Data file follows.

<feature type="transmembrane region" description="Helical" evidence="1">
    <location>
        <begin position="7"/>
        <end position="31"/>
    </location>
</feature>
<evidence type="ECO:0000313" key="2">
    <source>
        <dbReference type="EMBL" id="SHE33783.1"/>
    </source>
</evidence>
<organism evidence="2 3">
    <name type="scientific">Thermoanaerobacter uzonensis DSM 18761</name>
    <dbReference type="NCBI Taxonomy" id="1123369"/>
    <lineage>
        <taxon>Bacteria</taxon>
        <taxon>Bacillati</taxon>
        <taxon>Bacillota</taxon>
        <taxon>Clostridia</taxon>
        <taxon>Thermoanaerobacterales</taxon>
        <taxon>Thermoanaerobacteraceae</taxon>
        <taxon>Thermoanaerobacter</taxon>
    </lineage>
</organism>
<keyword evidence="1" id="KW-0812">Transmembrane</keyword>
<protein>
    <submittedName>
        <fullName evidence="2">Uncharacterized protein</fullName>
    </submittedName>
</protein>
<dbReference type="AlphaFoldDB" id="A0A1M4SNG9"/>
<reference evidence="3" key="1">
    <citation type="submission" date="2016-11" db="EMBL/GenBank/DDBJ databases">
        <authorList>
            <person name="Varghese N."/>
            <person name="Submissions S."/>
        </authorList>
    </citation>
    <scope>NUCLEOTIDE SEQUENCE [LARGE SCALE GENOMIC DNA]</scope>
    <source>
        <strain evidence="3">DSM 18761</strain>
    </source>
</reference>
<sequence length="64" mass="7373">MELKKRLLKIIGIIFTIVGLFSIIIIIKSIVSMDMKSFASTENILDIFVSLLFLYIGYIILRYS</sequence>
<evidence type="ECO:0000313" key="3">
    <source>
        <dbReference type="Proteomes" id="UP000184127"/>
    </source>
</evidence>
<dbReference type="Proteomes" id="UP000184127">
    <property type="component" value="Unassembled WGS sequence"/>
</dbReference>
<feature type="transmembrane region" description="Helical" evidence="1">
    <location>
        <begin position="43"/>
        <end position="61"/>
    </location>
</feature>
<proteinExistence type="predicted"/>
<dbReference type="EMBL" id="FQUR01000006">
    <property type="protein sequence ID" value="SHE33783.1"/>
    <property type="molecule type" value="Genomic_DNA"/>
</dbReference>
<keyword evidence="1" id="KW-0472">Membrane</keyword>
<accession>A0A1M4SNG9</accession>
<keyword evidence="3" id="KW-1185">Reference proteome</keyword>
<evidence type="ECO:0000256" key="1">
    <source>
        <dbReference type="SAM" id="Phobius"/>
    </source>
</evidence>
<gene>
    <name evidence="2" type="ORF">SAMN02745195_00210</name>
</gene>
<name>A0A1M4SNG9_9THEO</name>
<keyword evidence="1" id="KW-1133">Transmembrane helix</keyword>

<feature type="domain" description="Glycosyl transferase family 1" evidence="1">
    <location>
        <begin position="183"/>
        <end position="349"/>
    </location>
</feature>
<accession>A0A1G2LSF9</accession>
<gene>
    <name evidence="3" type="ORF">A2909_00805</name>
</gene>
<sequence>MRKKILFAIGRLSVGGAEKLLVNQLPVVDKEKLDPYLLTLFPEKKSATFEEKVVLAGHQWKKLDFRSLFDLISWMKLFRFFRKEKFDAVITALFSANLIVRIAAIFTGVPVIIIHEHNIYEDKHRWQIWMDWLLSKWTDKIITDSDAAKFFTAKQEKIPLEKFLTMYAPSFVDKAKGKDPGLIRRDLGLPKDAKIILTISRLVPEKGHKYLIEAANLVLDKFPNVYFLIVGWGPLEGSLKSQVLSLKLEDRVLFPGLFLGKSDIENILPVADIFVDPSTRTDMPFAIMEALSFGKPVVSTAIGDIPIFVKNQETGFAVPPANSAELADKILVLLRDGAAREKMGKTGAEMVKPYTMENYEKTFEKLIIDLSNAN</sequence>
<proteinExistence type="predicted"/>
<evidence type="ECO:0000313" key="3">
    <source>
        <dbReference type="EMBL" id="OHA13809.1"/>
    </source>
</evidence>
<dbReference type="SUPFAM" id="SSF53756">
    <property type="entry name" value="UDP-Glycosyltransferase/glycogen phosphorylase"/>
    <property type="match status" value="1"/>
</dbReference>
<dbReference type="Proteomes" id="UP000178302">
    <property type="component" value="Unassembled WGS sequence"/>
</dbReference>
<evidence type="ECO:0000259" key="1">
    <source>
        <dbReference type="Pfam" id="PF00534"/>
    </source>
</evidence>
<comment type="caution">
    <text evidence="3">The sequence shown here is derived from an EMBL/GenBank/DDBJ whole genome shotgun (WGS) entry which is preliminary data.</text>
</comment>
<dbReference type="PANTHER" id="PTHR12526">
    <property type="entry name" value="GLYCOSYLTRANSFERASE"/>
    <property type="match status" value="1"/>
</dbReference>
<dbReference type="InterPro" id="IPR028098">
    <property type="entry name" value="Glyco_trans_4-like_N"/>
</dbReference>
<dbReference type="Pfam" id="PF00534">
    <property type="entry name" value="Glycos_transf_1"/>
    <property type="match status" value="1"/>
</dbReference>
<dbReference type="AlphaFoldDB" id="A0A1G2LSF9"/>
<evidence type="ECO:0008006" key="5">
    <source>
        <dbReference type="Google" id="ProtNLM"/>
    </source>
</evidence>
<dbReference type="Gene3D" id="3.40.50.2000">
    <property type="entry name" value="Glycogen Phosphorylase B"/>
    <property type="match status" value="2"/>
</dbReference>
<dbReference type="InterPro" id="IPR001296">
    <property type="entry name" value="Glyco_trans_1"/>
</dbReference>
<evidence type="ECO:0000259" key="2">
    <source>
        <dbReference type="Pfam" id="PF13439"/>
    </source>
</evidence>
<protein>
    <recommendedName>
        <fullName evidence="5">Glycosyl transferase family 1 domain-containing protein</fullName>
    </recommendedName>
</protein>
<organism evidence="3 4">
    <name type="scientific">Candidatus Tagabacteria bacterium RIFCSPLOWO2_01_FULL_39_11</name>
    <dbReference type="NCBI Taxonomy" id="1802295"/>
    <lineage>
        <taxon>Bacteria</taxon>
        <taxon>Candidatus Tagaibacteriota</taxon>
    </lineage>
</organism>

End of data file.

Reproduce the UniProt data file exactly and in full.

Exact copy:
<feature type="transmembrane region" description="Helical" evidence="1">
    <location>
        <begin position="7"/>
        <end position="31"/>
    </location>
</feature>
<evidence type="ECO:0000313" key="2">
    <source>
        <dbReference type="EMBL" id="SHE33783.1"/>
    </source>
</evidence>
<organism evidence="2 3">
    <name type="scientific">Thermoanaerobacter uzonensis DSM 18761</name>
    <dbReference type="NCBI Taxonomy" id="1123369"/>
    <lineage>
        <taxon>Bacteria</taxon>
        <taxon>Bacillati</taxon>
        <taxon>Bacillota</taxon>
        <taxon>Clostridia</taxon>
        <taxon>Thermoanaerobacterales</taxon>
        <taxon>Thermoanaerobacteraceae</taxon>
        <taxon>Thermoanaerobacter</taxon>
    </lineage>
</organism>
<keyword evidence="1" id="KW-0812">Transmembrane</keyword>
<protein>
    <submittedName>
        <fullName evidence="2">Uncharacterized protein</fullName>
    </submittedName>
</protein>
<dbReference type="AlphaFoldDB" id="A0A1M4SNG9"/>
<reference evidence="3" key="1">
    <citation type="submission" date="2016-11" db="EMBL/GenBank/DDBJ databases">
        <authorList>
            <person name="Varghese N."/>
            <person name="Submissions S."/>
        </authorList>
    </citation>
    <scope>NUCLEOTIDE SEQUENCE [LARGE SCALE GENOMIC DNA]</scope>
    <source>
        <strain evidence="3">DSM 18761</strain>
    </source>
</reference>
<sequence length="64" mass="7373">MELKKRLLKIIGIIFTIVGLFSIIIIIKSIVSMDMKSFASTENILDIFVSLLFLYIGYIILRYS</sequence>
<evidence type="ECO:0000313" key="3">
    <source>
        <dbReference type="Proteomes" id="UP000184127"/>
    </source>
</evidence>
<dbReference type="Proteomes" id="UP000184127">
    <property type="component" value="Unassembled WGS sequence"/>
</dbReference>
<feature type="transmembrane region" description="Helical" evidence="1">
    <location>
        <begin position="43"/>
        <end position="61"/>
    </location>
</feature>
<proteinExistence type="predicted"/>
<dbReference type="EMBL" id="FQUR01000006">
    <property type="protein sequence ID" value="SHE33783.1"/>
    <property type="molecule type" value="Genomic_DNA"/>
</dbReference>
<keyword evidence="1" id="KW-0472">Membrane</keyword>
<accession>A0A1M4SNG9</accession>
<keyword evidence="3" id="KW-1185">Reference proteome</keyword>
<evidence type="ECO:0000256" key="1">
    <source>
        <dbReference type="SAM" id="Phobius"/>
    </source>
</evidence>
<gene>
    <name evidence="2" type="ORF">SAMN02745195_00210</name>
</gene>
<name>A0A1M4SNG9_9THEO</name>
<keyword evidence="1" id="KW-1133">Transmembrane helix</keyword>

<feature type="domain" description="Glycosyl transferase family 1" evidence="1">
    <location>
        <begin position="183"/>
        <end position="349"/>
    </location>
</feature>
<accession>A0A1G2LSF9</accession>
<gene>
    <name evidence="3" type="ORF">A2909_00805</name>
</gene>
<sequence>MRKKILFAIGRLSVGGAEKLLVNQLPVVDKEKLDPYLLTLFPEKKSATFEEKVVLAGHQWKKLDFRSLFDLISWMKLFRFFRKEKFDAVITALFSANLIVRIAAIFTGVPVIIIHEHNIYEDKHRWQIWMDWLLSKWTDKIITDSDAAKFFTAKQEKIPLEKFLTMYAPSFVDKAKGKDPGLIRRDLGLPKDAKIILTISRLVPEKGHKYLIEAANLVLDKFPNVYFLIVGWGPLEGSLKSQVLSLKLEDRVLFPGLFLGKSDIENILPVADIFVDPSTRTDMPFAIMEALSFGKPVVSTAIGDIPIFVKNQETGFAVPPANSAELADKILVLLRDGAAREKMGKTGAEMVKPYTMENYEKTFEKLIIDLSNAN</sequence>
<proteinExistence type="predicted"/>
<evidence type="ECO:0000313" key="3">
    <source>
        <dbReference type="EMBL" id="OHA13809.1"/>
    </source>
</evidence>
<dbReference type="SUPFAM" id="SSF53756">
    <property type="entry name" value="UDP-Glycosyltransferase/glycogen phosphorylase"/>
    <property type="match status" value="1"/>
</dbReference>
<dbReference type="Proteomes" id="UP000178302">
    <property type="component" value="Unassembled WGS sequence"/>
</dbReference>
<evidence type="ECO:0000259" key="1">
    <source>
        <dbReference type="Pfam" id="PF00534"/>
    </source>
</evidence>
<comment type="caution">
    <text evidence="3">The sequence shown here is derived from an EMBL/GenBank/DDBJ whole genome shotgun (WGS) entry which is preliminary data.</text>
</comment>
<dbReference type="PANTHER" id="PTHR12526">
    <property type="entry name" value="GLYCOSYLTRANSFERASE"/>
    <property type="match status" value="1"/>
</dbReference>
<dbReference type="InterPro" id="IPR028098">
    <property type="entry name" value="Glyco_trans_4-like_N"/>
</dbReference>
<dbReference type="Pfam" id="PF00534">
    <property type="entry name" value="Glycos_transf_1"/>
    <property type="match status" value="1"/>
</dbReference>
<dbReference type="AlphaFoldDB" id="A0A1G2LSF9"/>
<evidence type="ECO:0008006" key="5">
    <source>
        <dbReference type="Google" id="ProtNLM"/>
    </source>
</evidence>
<dbReference type="Gene3D" id="3.40.50.2000">
    <property type="entry name" value="Glycogen Phosphorylase B"/>
    <property type="match status" value="2"/>
</dbReference>
<dbReference type="InterPro" id="IPR001296">
    <property type="entry name" value="Glyco_trans_1"/>
</dbReference>
<evidence type="ECO:0000259" key="2">
    <source>
        <dbReference type="Pfam" id="PF13439"/>
    </source>
</evidence>
<protein>
    <recommendedName>
        <fullName evidence="5">Glycosyl transferase family 1 domain-containing protein</fullName>
    </recommendedName>
</protein>
<organism evidence="3 4">
    <name type="scientific">Candidatus Tagabacteria bacterium RIFCSPLOWO2_01_FULL_39_11</name>
    <dbReference type="NCBI Taxonomy" id="1802295"/>
    <lineage>
        <taxon>Bacteria</taxon>
        <taxon>Candidatus Tagaibacteriota</taxon>
    </lineage>
</organism>